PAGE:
Giving That Transforms

givingOut of the most severe trial, their overflowing joy
and their extreme poverty welled up in rich generosity.
2 Corinthians 8:2 NIV

A farmer who had never been to the big city decided to introduce his son to city life. After perusing the luxurious hotel where they would stay—and watching a rickety old lady get on an elevator and a sumptuous blonde emerge 10 seconds later, he nudges his son and says: “Hey, Junior, go git Mama.”

Though the story is somewhat humorous, it illustrates how greed often consumes us. We want something for nothing—and instantly. In sharp contrast, God’s Word instructs us to give rather than gather and to direct our concern to others rather than ourselves.

Giving is an integral part of living transformed lives and experiencing transformed churches. Recognizing that all we have comes from God, belongs to God, and should be used for God’s work transforms our way of thinking and thus our actions.


Others provide good and bad examples of giving. If we have given ourselves to God, all we have belongs to him. He wants us to be good stewards of our time, talents, skills, and finances. God loves it when our example of giving demonstrates voluntary and cheerful giving. He wants us to give freely and gladly. No one should have to beg us to give so God’s work can flourish.


Jesus’ sacrifice on Calvary—and the Father’s willingness to allow it, shows the supreme example of giving. Though Jesus possessed all the glory and majesty of heaven, he became a servant. Though he was rich and owned all things, he gave it up. He possessed a heavenly home but traded it for a stable. He chose persecution, suffering, and shame. He gave up heaven’s glory for a sin cursed world so people might experience forgiveness through faith in him.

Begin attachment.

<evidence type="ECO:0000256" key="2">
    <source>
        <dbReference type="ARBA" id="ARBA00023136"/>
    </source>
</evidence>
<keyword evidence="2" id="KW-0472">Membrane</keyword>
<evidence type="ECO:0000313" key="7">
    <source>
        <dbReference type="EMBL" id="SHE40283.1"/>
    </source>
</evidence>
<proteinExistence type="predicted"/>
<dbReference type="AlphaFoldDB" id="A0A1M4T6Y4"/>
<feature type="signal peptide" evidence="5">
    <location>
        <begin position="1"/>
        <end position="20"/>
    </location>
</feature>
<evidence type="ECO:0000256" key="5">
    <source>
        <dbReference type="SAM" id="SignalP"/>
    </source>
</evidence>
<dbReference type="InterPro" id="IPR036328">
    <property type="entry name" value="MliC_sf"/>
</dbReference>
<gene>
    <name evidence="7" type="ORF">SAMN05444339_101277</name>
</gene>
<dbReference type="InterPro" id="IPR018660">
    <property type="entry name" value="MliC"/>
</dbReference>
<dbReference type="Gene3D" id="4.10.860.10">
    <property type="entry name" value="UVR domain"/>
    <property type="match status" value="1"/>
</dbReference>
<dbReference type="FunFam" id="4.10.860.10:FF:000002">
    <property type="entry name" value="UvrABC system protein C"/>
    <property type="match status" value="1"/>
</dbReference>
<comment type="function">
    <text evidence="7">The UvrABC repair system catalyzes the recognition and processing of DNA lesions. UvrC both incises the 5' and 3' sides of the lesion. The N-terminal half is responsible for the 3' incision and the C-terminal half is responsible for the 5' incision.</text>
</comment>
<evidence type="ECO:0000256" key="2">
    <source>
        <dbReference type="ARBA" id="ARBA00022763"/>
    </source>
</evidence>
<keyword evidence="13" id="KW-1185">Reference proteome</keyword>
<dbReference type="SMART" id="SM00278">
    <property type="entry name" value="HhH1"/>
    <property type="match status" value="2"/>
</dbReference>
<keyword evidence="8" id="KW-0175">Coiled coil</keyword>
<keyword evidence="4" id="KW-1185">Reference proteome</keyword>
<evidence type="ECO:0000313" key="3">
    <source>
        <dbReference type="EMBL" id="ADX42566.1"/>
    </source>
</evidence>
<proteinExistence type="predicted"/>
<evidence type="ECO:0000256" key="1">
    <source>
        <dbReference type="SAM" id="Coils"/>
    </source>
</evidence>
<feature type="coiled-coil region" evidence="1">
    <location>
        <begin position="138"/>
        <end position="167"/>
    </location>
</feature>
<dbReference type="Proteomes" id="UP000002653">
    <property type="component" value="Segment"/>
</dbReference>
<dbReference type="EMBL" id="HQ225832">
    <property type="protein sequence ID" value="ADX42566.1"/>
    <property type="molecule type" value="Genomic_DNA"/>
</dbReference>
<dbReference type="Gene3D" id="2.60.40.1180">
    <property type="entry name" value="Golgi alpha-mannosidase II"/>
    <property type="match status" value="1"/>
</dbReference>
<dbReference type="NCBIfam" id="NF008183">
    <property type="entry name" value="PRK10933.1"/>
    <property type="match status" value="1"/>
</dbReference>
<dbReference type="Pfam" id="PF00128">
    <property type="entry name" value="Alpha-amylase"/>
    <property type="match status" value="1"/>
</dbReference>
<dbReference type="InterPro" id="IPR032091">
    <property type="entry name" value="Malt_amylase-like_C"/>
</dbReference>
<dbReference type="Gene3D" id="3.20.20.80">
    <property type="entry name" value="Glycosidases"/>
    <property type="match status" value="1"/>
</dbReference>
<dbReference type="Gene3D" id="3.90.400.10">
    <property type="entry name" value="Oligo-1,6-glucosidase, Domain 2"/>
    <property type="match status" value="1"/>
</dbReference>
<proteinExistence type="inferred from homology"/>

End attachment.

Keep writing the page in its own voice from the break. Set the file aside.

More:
Paul’s idea seems to be that no Christian should live in poverty when other believers could help alleviate it. Believers whom God has blessed should help those who suffer. Paul doesn’t infer Christians should give so much that they become poor. We should joyfully give to our brothers and sisters in Christ. This giving should come from a generous heart, not selfish motives.


Giving shouldn’t be limited to fellow Christians but should include all people regardless of who they are. Giving this way and in the name of Jesus points them to him and affirms our love for him and them. Giving gives us an opportunity to tell of his love and may lead to witnessing encounters.

Martha Snell Nicholson wrote a poem entitled “Treasures.”

One by one God took them from me,
All the things I valued most,
Till I was empty-handed;
Every glittering toy was lost.

And I walked earth’s highway, grieving,
In my rags and poverty,
Till I heard His voice inviting,
‘Lift your empty hands to Me!’

So I turned my hands toward heaven,
And he filled them with a store
Of His own transcendent riches
Till they could contain no more.

And at last I comprehended
With my stupid mind and dull,
That God could not pour His riches
Into hands already full!


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